I had to go back to all my old posts and make updates. If you find any issues anywhere, please let me know so I can fix it asap. I’ve found instances in code where there should be two && and instead the code blocks shows &&. I’m currently trying to figure out why my preview button doesn’t work, hopefully I’ll figure that out soon so I can move on to changing some colors around and finally updating my ‘About Me’ page. I hope to have some content in that page by the end of this weekend. Other than that, I hope you all enjoy the new look and am looking forward to hearing some feedback!

    Automate Db Model Creation with Zend_CodeGenerator_Php_Class

    I’m working on a new tool at work that will automate several processes for a few employees so they don’t have to spend too much time doing very repetitive tasks. This tool has to do a good bit of database manipulation so I’ve decided I’ll build it in PHP using Zend Framework.

    I’ll be using Zend_Db_Table_Abstract to communicate with the db tables from my project and I’ll be creating a model for each table as well to store and manipulate data. I’ll be working with lots of tables in the database and many have lots of fields.

    I start by opening up Zend Studio on one monitor and SQL Query Analyzer on the other and get to work. The first table I want to work with is the ‘Student’ table. I create a new file in my project called Student.php. Place it on my models/DbTable folder and inside I simply have to declare ‘_name’ as a protected property with the value ‘Student’ and extend ‘Zend_Db_Table_Abstract’. Easy enough but now I want to create the model I will be using to convert the database data into workable objects through my mapper class.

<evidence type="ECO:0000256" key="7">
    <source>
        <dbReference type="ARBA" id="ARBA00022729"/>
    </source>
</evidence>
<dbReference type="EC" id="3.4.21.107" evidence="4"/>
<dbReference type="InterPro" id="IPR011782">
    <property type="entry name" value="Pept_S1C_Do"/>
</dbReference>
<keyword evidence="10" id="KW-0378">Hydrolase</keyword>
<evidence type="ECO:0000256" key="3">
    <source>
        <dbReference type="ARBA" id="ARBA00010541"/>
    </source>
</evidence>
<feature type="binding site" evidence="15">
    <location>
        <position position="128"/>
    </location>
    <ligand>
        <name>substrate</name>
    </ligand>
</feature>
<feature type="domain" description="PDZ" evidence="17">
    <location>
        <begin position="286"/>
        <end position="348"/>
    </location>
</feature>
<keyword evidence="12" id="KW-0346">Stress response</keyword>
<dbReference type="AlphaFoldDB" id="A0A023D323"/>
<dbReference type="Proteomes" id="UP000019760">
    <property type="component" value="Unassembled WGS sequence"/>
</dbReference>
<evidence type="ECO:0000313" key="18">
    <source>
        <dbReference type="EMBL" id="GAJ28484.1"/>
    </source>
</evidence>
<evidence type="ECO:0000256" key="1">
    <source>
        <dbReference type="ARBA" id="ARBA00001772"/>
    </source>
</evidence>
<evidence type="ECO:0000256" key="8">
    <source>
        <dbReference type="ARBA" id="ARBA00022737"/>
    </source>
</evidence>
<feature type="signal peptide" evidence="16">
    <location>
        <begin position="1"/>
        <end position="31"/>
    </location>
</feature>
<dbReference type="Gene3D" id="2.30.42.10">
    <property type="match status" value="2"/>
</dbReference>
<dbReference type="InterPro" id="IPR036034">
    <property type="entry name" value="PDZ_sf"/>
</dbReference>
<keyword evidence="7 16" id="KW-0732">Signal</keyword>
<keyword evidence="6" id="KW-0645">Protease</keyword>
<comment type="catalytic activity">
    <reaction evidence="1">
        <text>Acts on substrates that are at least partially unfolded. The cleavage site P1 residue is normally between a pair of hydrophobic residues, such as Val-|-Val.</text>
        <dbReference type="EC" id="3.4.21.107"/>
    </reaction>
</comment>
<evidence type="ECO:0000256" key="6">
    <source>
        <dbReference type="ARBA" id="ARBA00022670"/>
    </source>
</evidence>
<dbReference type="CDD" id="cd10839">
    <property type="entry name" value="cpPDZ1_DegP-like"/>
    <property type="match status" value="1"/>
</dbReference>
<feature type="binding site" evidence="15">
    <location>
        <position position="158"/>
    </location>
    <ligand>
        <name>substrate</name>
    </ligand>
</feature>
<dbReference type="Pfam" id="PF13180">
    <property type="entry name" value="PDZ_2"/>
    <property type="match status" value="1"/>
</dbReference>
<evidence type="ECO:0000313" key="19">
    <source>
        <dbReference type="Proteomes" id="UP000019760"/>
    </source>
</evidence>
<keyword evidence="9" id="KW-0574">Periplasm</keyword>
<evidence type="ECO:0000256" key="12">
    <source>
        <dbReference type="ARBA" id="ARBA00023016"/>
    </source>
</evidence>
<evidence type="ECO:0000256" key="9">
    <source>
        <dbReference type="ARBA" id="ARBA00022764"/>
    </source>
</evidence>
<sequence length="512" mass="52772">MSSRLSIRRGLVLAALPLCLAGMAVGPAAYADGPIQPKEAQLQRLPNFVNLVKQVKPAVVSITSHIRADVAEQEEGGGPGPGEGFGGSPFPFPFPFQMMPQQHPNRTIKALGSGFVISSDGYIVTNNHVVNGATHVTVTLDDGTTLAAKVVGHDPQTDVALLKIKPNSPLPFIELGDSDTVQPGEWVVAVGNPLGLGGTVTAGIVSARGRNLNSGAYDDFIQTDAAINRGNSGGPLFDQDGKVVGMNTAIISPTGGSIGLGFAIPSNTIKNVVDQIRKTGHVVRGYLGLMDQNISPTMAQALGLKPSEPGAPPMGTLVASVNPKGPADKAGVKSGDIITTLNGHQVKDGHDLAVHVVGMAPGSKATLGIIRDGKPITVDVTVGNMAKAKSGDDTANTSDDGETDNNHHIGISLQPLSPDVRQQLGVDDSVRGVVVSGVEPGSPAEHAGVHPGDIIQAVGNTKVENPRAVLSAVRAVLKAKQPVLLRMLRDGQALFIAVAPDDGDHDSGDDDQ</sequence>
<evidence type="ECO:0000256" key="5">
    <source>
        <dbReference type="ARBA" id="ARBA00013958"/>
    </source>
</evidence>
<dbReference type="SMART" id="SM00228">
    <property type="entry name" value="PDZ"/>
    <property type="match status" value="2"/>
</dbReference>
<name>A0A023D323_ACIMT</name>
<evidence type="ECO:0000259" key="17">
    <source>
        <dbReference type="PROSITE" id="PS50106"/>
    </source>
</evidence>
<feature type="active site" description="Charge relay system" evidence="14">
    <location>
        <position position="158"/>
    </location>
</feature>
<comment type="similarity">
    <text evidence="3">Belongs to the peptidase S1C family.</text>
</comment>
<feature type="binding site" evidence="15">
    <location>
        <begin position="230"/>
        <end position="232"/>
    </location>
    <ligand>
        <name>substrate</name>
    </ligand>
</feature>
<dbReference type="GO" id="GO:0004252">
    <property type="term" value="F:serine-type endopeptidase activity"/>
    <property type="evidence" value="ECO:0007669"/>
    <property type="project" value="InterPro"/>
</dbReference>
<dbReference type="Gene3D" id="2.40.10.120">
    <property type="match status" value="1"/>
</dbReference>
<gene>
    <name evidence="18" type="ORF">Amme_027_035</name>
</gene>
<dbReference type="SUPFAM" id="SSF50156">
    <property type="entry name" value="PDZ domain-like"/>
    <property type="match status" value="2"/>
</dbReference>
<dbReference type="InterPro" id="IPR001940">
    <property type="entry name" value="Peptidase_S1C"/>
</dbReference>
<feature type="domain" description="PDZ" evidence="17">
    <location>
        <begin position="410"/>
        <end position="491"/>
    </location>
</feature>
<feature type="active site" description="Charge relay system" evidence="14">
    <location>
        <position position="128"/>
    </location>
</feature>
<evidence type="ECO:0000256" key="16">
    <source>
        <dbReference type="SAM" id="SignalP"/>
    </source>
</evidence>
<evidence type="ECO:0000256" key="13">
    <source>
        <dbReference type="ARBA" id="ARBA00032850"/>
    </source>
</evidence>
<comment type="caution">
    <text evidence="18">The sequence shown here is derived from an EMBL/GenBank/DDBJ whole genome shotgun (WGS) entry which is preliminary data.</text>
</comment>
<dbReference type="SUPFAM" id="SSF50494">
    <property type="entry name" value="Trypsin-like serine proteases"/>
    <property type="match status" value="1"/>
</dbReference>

I create a new file called ‘Student.php’ and save it to my models folder. I open the file up and now I have to create a property (it’s actually an array _data with all properties defined as keys inside) for each field in the Student table… all 50 of them! I have to be careful to name each correctly as well as to not accidentally miss some field. It ends up being a time consuming process and inefficient so I start looking for a better way to accomplish this. Continue reading “Automate Db Model Creation with Zend_CodeGenerator_Php_Class”

    Caching using PHP/Zend_Cache and MySQL

    I like the definition used in Wikipedia: “a cache is a temporary storage area where often accessed data can be stored for quick access”. The idea is to get ‘often accessed data’ from a database and store it in memory (RAM or as a file in your local file system). This is because:

    • it’s quicker for a machine to read from memory than to connect to a database and query data.
    • it’s more efficient for the database to not waste time and resources returning the same dataset multiple times when it could be focusing on other tasks.

    As long as the data, in this scenario from the database, doesn’t change, there is no need to query it again.